EU set to clamp down on 'unfair' agri retail practices
Talks are intensifying on a law to ban the “unfair” treatment of farmers by supermarket giants.
Despite heated debates and intense lobbying by the retail sector, EU negotiators hope to have the law agreed by Christmas.
MEPs are counting on it being a vote-winner ahead of the European elections next May, as it bans practices including late payments, last-minute cancellations and retroactive contract changes.
Agriculture MEPs voted through amendments to the draft law last month that would extend the rules to all suppliers and buyers, regardless of size, and to agricultural products other than food.
They also added to the list of unfair trading practices (UTPs) by including a 60-day payment deadline for orders of non-perishable goods, a 60-day notice period for cancelling an order of perishable goods and a ban on below-cost sales by retailers, unless agreed in advance.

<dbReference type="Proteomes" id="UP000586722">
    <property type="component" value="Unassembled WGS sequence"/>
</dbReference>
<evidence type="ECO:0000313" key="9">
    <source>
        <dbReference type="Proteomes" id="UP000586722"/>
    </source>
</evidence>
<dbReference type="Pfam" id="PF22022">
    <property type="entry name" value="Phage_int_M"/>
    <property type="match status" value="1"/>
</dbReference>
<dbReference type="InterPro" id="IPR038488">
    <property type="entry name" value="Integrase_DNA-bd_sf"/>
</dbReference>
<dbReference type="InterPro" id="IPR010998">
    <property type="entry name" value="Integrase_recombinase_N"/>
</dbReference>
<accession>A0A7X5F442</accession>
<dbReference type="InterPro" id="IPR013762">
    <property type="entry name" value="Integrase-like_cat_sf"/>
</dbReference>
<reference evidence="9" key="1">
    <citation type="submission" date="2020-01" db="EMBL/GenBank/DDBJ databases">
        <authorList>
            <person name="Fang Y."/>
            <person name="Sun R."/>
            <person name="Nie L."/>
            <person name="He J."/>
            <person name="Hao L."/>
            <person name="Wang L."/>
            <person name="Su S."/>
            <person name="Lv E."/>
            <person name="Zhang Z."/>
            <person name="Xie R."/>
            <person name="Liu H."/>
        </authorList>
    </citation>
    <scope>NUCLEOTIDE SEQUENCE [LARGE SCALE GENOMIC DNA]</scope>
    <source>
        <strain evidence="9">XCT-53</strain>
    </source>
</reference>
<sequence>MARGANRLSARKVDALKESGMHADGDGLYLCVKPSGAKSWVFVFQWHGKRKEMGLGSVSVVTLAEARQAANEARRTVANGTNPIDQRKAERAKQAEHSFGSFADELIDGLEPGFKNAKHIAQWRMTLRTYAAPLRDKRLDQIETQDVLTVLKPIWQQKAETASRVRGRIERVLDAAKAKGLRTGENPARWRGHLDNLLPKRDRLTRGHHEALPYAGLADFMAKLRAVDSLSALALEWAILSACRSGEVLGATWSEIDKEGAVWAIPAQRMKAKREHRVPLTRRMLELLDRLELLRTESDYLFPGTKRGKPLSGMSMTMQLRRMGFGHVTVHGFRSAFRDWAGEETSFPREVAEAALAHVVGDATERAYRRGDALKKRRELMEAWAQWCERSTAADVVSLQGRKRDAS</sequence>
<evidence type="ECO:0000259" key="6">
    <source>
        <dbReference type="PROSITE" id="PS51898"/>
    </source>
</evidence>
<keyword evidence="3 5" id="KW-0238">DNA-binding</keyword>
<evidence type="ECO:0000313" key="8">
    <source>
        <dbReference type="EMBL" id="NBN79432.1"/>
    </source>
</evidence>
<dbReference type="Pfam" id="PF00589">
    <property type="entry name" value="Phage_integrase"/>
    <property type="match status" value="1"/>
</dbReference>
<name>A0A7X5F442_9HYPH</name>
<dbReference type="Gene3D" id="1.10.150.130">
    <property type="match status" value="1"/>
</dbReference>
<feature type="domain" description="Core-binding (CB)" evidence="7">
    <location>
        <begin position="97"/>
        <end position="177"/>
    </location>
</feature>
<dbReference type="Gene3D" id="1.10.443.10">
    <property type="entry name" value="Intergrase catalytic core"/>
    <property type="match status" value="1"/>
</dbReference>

The European Commission’s original proposal — which is supported by EU governments — limits the rules to small suppliers selling to large buyers, leaving out other players in the food supply chain.
The idea is for all EU countries to apply a set of minimum standards, leaving individual countries to bring in stricter rules if they want.
There are 20 member states that have rules on unfair trading practices, including the UK, where a groceries code adjudicator hears complaints by suppliers and retailers over unfair contract terms.
Under the draft law, EU countries would set up a watchdog that can impose sanctions on producers or retailers that break the rules.
Parliament’s lead negotiator on the draft, Italian socialist MEP Paolo De Castro, said he and his colleagues had been put under pressure by the supermarket lobby to kill the legislation.
Farmers’ representatives staged a protest in Strasbourg last month in support of the legislation.
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